Given the facts of how men urinate, I have a completely different view of what is important to a patient than, apparantley some/many/all doctors have.
    I will say again all doctors should tell you that “Mr Patient, you will pee out, you will drip pee, you can squeeze an ounce of pee out of you at any time you whsh, you will squirt pee lots of different times without the knowledge that are about to do so, you will only know about it after it happens. Now some men, statistics (me your doctor however does not maintain nor hand out to you Mr Patient any of the result/records of how my patients did after my surgery so you cant judge my outcomes) vary widely. 50% are incontinent, 31%are incontinent, 3% are incontinent, 62%were safety pads but think they are continent but never know when there might be that moment that they squirt. Definitions of what continent means vary also Mr Patient.
    Absolutely should be more explanation of what is removed, that bladder neck sphincter is the same as the front faucet on your house, you cut that out and connect your now shortened garden hose (urethra) directly to the water pipe (bladder) and lets see if your old nozzle out there on the end can hold back the water with no drips.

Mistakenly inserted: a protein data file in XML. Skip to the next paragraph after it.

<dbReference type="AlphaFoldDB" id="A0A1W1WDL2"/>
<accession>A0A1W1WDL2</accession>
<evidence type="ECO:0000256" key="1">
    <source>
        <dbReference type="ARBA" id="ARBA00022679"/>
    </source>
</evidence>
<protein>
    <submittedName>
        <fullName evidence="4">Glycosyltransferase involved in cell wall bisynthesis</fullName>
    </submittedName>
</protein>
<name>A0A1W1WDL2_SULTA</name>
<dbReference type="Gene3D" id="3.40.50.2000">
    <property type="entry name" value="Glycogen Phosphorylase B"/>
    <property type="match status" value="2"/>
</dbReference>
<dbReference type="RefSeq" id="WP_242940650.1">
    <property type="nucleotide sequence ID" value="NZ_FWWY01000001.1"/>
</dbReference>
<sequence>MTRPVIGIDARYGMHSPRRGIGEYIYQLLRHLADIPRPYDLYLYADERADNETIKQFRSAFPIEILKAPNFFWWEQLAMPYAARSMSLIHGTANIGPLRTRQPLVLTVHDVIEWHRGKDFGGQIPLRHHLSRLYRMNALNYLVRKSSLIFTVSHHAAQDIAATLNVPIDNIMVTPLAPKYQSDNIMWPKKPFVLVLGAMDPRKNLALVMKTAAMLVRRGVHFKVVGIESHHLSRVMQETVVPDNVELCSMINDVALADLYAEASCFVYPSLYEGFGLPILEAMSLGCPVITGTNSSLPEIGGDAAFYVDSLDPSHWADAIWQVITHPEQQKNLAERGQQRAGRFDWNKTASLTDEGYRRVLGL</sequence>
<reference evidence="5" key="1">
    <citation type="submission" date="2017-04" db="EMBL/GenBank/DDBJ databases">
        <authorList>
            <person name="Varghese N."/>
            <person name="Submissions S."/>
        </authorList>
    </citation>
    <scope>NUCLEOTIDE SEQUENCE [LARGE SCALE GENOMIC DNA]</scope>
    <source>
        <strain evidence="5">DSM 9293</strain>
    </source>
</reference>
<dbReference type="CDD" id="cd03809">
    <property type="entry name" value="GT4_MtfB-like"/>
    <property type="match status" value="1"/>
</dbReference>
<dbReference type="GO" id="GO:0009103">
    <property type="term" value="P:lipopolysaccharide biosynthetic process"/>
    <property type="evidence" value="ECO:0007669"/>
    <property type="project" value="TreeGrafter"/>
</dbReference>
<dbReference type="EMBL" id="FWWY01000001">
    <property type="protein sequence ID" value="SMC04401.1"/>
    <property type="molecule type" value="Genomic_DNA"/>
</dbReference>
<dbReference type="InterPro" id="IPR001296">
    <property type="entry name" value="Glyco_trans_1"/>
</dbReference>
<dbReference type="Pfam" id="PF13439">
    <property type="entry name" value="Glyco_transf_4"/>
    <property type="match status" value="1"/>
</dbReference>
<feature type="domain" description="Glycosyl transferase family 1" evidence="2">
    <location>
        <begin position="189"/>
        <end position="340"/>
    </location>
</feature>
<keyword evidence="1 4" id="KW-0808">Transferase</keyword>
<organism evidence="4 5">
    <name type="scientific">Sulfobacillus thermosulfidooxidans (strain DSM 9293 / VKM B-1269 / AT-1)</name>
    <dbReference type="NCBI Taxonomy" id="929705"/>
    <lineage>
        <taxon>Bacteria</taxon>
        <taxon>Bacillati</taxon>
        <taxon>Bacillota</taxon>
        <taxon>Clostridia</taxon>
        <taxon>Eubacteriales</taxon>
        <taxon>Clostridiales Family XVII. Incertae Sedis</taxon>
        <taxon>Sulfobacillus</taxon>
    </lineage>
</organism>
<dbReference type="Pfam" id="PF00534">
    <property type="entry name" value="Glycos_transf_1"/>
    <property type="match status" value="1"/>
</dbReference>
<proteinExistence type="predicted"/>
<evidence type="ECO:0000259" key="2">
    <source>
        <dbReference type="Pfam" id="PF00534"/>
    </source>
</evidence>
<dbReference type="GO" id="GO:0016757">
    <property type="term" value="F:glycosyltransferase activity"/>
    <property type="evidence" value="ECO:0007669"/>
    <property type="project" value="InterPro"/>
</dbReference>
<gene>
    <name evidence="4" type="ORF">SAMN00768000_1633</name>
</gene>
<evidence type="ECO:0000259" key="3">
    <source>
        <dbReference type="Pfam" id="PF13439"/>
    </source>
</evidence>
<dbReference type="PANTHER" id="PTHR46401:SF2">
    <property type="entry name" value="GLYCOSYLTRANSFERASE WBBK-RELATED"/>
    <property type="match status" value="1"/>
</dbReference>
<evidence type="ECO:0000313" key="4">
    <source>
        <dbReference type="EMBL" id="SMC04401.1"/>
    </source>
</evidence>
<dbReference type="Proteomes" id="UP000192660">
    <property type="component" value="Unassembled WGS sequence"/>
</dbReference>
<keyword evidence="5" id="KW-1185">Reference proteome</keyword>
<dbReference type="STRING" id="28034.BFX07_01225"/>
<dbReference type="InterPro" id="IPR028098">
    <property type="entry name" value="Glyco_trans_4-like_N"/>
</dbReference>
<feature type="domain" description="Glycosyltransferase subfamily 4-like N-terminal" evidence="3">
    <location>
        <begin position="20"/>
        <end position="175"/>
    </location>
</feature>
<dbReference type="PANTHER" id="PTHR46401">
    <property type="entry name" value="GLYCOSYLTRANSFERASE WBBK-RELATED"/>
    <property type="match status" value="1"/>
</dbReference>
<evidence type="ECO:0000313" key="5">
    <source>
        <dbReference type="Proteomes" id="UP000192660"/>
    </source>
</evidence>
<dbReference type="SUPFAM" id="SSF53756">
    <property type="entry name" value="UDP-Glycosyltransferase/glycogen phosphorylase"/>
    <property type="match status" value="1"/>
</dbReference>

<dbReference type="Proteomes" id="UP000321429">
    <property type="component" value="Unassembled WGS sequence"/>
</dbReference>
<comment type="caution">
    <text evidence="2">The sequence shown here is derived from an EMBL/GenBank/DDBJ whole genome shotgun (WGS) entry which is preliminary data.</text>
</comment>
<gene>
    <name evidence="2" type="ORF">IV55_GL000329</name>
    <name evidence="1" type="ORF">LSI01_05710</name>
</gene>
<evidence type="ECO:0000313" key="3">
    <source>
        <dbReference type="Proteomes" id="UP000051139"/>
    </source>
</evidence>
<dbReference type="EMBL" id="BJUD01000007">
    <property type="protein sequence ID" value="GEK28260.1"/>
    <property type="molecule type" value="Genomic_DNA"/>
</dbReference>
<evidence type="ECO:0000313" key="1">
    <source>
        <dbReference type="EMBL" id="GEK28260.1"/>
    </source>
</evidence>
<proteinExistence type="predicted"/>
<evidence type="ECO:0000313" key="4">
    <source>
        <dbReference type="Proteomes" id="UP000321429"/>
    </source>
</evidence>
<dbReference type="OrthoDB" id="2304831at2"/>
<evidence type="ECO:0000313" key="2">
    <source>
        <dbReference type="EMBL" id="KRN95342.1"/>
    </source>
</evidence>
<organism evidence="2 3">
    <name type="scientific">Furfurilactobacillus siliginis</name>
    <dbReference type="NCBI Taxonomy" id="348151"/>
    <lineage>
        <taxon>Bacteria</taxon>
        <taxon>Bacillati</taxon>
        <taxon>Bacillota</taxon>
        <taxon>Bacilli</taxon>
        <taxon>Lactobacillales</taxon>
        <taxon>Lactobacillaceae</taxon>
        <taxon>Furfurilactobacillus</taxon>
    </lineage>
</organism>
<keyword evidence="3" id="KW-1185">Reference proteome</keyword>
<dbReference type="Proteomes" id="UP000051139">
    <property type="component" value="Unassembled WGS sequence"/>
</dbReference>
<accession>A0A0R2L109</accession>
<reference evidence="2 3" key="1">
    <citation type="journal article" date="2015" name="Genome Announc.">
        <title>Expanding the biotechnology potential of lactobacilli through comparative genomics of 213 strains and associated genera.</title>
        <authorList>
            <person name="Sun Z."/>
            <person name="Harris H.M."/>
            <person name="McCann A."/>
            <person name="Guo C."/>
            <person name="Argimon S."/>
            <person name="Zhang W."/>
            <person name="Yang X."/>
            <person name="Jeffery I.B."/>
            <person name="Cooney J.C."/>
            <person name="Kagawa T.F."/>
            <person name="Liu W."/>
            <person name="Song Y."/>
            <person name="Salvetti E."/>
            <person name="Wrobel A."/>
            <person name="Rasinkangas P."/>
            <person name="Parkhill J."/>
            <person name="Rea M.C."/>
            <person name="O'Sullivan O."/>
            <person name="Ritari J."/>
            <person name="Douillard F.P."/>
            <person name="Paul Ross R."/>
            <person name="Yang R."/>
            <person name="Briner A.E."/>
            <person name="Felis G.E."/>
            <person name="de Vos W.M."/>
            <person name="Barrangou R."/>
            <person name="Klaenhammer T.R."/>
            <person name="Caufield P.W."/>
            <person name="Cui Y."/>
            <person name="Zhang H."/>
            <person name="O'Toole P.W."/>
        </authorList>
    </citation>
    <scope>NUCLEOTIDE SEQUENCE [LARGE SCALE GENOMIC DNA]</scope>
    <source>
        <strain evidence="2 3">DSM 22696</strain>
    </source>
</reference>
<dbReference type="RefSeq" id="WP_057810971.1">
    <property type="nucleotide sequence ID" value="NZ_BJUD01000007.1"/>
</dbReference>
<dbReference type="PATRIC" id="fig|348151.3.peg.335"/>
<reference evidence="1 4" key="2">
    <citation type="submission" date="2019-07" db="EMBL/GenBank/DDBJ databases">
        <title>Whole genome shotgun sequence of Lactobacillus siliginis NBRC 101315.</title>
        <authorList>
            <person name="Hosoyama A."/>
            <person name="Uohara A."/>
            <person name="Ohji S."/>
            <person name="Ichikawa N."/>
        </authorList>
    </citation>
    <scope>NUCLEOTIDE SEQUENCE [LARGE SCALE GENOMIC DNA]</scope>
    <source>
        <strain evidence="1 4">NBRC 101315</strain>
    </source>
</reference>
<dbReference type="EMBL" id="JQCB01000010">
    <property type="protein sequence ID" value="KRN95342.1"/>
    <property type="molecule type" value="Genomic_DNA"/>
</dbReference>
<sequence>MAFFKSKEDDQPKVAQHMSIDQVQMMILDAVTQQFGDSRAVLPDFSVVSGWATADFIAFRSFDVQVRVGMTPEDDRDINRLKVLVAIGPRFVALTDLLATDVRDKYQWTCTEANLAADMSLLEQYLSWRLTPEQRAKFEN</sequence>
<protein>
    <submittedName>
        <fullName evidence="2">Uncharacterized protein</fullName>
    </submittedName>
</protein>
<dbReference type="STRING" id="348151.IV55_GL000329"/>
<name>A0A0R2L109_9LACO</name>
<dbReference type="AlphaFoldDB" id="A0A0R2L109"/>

Point is I think medical personell are caught up in what they think must be done and what they think is important to tell a patient based on what the medical personell think the patient should do. Yes I know, Doctors always say “it’s your decision Mr Patient” But I based my decision on the information you told me. I just get the sense that men do not know the whole story before prostatectomy. I suspect that the real number of men that never ever ever needed any pad or liner or diaper before prostatectomy and who now after prostatectomy have need for a pad or liner or diaper is 60% but it could be 77%. No one has the real data and they won’t keep it and they don’t want it.
    Every Doctor should furnish his patients the running score card if his work as a contractor for prospective customers to view. That would mean rate the outcome @ 1month, 3 months, 6months, 12 months, 18 months, 2 years, 3years, 4 years, and so on. The info returned would be ?do you wear any pad?, liner? or diaper?, yes/no. How many per day on average?
    Now if that info was maintained then the real numbers of outcomes would be known. Info could be broken down by ages, stages, severity, etc .
    Should also keep score card of erections, fairly simply too.
    ?Are your erections the same as before prostatectomy?
    Can you get partial erections? Do you need pills for erections at any time? Must you use injections instead? Did you need the implant? Can you have sex as often as you did before prostatectomy?
    Somehow there is an easy way to ask for the information that reveals the true numbers on outcomes for that subject too.
    Again, I am just a patient that lived it all starting July 19, 2010.

    Like